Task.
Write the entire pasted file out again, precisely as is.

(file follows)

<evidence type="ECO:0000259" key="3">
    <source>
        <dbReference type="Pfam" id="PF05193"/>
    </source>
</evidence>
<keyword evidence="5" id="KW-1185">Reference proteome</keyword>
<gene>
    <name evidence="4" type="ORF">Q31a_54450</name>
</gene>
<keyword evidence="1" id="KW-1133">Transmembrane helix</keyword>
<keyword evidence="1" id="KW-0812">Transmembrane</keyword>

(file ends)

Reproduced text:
<evidence type="ECO:0000259" key="3">
    <source>
        <dbReference type="Pfam" id="PF05193"/>
    </source>
</evidence>
<keyword evidence="5" id="KW-1185">Reference proteome</keyword>
<gene>
    <name evidence="4" type="ORF">Q31a_54450</name>
</gene>
<keyword evidence="1" id="KW-1133">Transmembrane helix</keyword>
<keyword evidence="1" id="KW-0812">Transmembrane</keyword>